Direction: Katherine McRae (written by Taylor Mac)
Circa Theatre; Circa One (October 9 – November 6)
“Hir” (pronounced here) is how you address Max now that they’re transitioning. Hir or “ze”, no longer he or she or her or him. This is a lot for brother Isaac (returning from the war, discharged for drug-use) to get his head around. His mother (Paige) didn’t quite tell him all that. She also mentioned that abusive, tyrannical father Arnie has had his wings clipped via a stroke. But she left out that he’s nearly catatonic.
So when the play Hir (by New York-based performance artist, theatre practitioner and playwright Taylor Mac) begins, we see – through the eyes of Isaac – a house that looks like hoarders had a fight and the stroke-victim Arnie is there with clown make-up and a nightdress on. Dressed for ridicule. It turns out he’s no victim.
Hir is a play about gender and transitioning – but it’s as much a play about PTSD. It’s a play about pinning hopes on an unknown future to try to forget an irredeemable past. And though teenage Max (played brilliantly by Felix Crossley-Pritchard) is our protagonist, really our guide through the mess and madness (so brilliantly displayed in a physical sense by all of the characters and by perfect direction and set design) is Paige. She is a motormouth (Perry Piercy is nothing short of stunning her with long monologues and sublime comic timing) and with so much ground to cover she never loses her footing.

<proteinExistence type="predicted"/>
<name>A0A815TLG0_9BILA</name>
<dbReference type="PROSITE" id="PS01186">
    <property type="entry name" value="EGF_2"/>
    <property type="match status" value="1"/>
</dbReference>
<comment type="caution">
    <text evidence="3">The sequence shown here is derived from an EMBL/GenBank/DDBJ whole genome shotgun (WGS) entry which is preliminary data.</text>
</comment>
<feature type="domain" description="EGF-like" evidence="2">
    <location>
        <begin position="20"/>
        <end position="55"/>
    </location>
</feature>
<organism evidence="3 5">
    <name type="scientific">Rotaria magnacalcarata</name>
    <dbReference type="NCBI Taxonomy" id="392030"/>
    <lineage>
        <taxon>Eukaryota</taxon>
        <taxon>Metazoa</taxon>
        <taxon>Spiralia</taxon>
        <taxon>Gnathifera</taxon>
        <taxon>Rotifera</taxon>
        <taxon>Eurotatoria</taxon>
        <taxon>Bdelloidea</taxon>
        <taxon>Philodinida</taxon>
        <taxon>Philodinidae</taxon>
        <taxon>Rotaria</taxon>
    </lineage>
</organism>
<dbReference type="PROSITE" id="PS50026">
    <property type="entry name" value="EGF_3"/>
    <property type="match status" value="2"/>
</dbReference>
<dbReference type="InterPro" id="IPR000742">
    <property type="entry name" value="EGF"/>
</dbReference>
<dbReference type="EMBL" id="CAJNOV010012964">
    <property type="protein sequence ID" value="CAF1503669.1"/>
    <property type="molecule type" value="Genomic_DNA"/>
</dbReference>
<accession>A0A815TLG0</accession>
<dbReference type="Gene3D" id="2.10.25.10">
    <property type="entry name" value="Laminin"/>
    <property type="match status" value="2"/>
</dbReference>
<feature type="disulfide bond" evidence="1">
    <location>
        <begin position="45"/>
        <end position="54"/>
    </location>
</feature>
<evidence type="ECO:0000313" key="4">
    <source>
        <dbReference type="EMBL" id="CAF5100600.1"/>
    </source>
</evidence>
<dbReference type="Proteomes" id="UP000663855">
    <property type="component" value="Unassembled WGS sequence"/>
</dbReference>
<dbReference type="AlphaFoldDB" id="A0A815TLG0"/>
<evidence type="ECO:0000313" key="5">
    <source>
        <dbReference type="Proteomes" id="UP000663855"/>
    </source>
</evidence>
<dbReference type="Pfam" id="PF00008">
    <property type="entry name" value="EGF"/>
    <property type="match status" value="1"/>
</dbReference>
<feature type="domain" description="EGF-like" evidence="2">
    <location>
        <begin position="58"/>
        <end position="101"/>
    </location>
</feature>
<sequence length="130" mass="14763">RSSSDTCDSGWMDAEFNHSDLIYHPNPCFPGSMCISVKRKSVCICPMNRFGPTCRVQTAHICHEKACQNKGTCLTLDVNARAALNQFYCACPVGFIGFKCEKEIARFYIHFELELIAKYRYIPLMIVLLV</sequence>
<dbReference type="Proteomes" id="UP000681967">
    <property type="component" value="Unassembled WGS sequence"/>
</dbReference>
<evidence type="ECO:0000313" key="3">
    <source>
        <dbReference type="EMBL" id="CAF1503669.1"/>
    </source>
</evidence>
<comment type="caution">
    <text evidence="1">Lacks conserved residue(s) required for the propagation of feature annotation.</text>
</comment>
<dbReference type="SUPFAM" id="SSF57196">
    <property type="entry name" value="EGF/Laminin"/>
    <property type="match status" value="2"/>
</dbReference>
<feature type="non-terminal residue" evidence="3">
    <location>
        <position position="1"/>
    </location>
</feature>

The (toxic) masculinity that haunts this house is now in shellshock. Both Arnie (K.C Kelly is brilliant as the stunned mullet in reluctant drag) and Isaac (I always appreciate Dryw McArthur’s efforts) have been reduced. Isaac is backfooted by both his own behaviour, returning like a dog with his tail down between his legs, and in a mouth-agog state of horror at how the house has been left to pustulate.
He has to try his best to keep up as Paige cartwheels through the newfound freedom of not giving a fuck. Dinner is whatever and served whenever, clothes are folded on the floor and everything is a mess to represent both the actual mess of it all and a freedom from shirking responsibility. Paige’s hopes are pinned on Max – the future. Ze will provide a new place for Paige, riding shotgun. Except of course there’s no future for hir out in a world without Paige clinging on.
Claustrophobic and restrictive, this social satire has a tension that builds so perfectly across its first set. There’s utter hilarity in the barbed lines, and in the new karmic cruelty that Paige dollops out at Arnie, spraying him with water to control his behaviour, treating him like an errant dog.
The second half of the play watches the humour grow intentionally farcical for sublime comic effect. Until it doesn’t. Until it isn’t. Until ghosts of Arnie’s damage grow new bones and twist into new shapes. Until Isaac resorts to his basic training and a new form of bullying arrives within a house that was never happy. Until Max’s great hopes and wisdom for all that is new in the world can’t cut above the surface-noise of a cruel and bitter tension that has a horror-show ambience all of its own.
I leapt to me feet at the end of Hir. A standing ovation on opening night by many in attendance told some of the story of how great this play is. The rest of it is in the fact that this stays with you for days after. I was in awe of the writing, the direction, every little bit of this production – the look and feel and sweat and grit of it. And in the four incredible performances that drive the characters that make this show. So far removed from my experience growing up. So utterly believable – the cruel and dark and bitter extension of every family argument. But with so much more riding on it.
Hir is simply unforgettable, compelling, powerful theatre. I’m quite sure it’s one of the very best things I’ve ever seen.